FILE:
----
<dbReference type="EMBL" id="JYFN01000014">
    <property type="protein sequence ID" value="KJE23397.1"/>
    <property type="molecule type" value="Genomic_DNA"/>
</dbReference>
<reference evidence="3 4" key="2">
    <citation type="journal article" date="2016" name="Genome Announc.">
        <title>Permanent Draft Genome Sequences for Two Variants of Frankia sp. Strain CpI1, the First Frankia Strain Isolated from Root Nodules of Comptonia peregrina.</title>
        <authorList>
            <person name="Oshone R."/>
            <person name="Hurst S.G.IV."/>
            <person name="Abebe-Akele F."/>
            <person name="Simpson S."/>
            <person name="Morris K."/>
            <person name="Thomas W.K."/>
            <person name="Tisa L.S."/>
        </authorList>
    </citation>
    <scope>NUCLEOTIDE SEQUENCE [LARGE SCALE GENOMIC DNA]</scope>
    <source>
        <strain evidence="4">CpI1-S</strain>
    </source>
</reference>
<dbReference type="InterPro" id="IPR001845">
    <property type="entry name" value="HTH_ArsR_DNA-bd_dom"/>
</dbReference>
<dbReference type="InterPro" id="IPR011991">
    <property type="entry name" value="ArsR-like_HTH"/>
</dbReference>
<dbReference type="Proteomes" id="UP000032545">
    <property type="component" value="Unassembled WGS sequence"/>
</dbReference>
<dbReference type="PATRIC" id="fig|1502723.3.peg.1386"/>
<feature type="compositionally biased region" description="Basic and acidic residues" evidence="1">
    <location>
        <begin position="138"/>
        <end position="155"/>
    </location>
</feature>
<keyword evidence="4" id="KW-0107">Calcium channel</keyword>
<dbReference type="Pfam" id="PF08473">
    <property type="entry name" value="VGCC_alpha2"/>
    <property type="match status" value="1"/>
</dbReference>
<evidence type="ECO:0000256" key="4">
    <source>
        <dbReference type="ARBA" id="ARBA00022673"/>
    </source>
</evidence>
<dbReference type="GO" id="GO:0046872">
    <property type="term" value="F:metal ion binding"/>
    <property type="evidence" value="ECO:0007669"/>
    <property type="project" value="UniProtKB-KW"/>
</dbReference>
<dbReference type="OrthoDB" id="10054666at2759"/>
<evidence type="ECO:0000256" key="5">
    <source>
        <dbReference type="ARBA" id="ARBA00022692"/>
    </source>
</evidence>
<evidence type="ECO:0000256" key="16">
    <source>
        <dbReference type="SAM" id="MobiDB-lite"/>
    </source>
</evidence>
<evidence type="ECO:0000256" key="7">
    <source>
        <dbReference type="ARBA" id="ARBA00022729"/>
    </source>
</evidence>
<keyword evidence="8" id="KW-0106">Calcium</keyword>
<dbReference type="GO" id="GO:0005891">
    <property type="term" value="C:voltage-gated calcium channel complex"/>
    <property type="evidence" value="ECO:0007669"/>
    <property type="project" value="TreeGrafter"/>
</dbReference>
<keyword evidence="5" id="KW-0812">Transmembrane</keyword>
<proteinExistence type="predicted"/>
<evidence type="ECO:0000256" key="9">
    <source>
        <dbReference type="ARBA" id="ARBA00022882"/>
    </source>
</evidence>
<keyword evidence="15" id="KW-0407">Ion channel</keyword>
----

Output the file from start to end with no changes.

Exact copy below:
<dbReference type="EMBL" id="JYFN01000014">
    <property type="protein sequence ID" value="KJE23397.1"/>
    <property type="molecule type" value="Genomic_DNA"/>
</dbReference>
<reference evidence="3 4" key="2">
    <citation type="journal article" date="2016" name="Genome Announc.">
        <title>Permanent Draft Genome Sequences for Two Variants of Frankia sp. Strain CpI1, the First Frankia Strain Isolated from Root Nodules of Comptonia peregrina.</title>
        <authorList>
            <person name="Oshone R."/>
            <person name="Hurst S.G.IV."/>
            <person name="Abebe-Akele F."/>
            <person name="Simpson S."/>
            <person name="Morris K."/>
            <person name="Thomas W.K."/>
            <person name="Tisa L.S."/>
        </authorList>
    </citation>
    <scope>NUCLEOTIDE SEQUENCE [LARGE SCALE GENOMIC DNA]</scope>
    <source>
        <strain evidence="4">CpI1-S</strain>
    </source>
</reference>
<dbReference type="InterPro" id="IPR001845">
    <property type="entry name" value="HTH_ArsR_DNA-bd_dom"/>
</dbReference>
<dbReference type="InterPro" id="IPR011991">
    <property type="entry name" value="ArsR-like_HTH"/>
</dbReference>
<dbReference type="Proteomes" id="UP000032545">
    <property type="component" value="Unassembled WGS sequence"/>
</dbReference>
<dbReference type="PATRIC" id="fig|1502723.3.peg.1386"/>
<feature type="compositionally biased region" description="Basic and acidic residues" evidence="1">
    <location>
        <begin position="138"/>
        <end position="155"/>
    </location>
</feature>
<keyword evidence="4" id="KW-0107">Calcium channel</keyword>
<dbReference type="Pfam" id="PF08473">
    <property type="entry name" value="VGCC_alpha2"/>
    <property type="match status" value="1"/>
</dbReference>
<evidence type="ECO:0000256" key="4">
    <source>
        <dbReference type="ARBA" id="ARBA00022673"/>
    </source>
</evidence>
<dbReference type="GO" id="GO:0046872">
    <property type="term" value="F:metal ion binding"/>
    <property type="evidence" value="ECO:0007669"/>
    <property type="project" value="UniProtKB-KW"/>
</dbReference>
<dbReference type="OrthoDB" id="10054666at2759"/>
<evidence type="ECO:0000256" key="5">
    <source>
        <dbReference type="ARBA" id="ARBA00022692"/>
    </source>
</evidence>
<evidence type="ECO:0000256" key="16">
    <source>
        <dbReference type="SAM" id="MobiDB-lite"/>
    </source>
</evidence>
<evidence type="ECO:0000256" key="7">
    <source>
        <dbReference type="ARBA" id="ARBA00022729"/>
    </source>
</evidence>
<keyword evidence="8" id="KW-0106">Calcium</keyword>
<dbReference type="GO" id="GO:0005891">
    <property type="term" value="C:voltage-gated calcium channel complex"/>
    <property type="evidence" value="ECO:0007669"/>
    <property type="project" value="TreeGrafter"/>
</dbReference>
<keyword evidence="5" id="KW-0812">Transmembrane</keyword>
<proteinExistence type="predicted"/>
<evidence type="ECO:0000256" key="9">
    <source>
        <dbReference type="ARBA" id="ARBA00022882"/>
    </source>
</evidence>
<keyword evidence="15" id="KW-0407">Ion channel</keyword>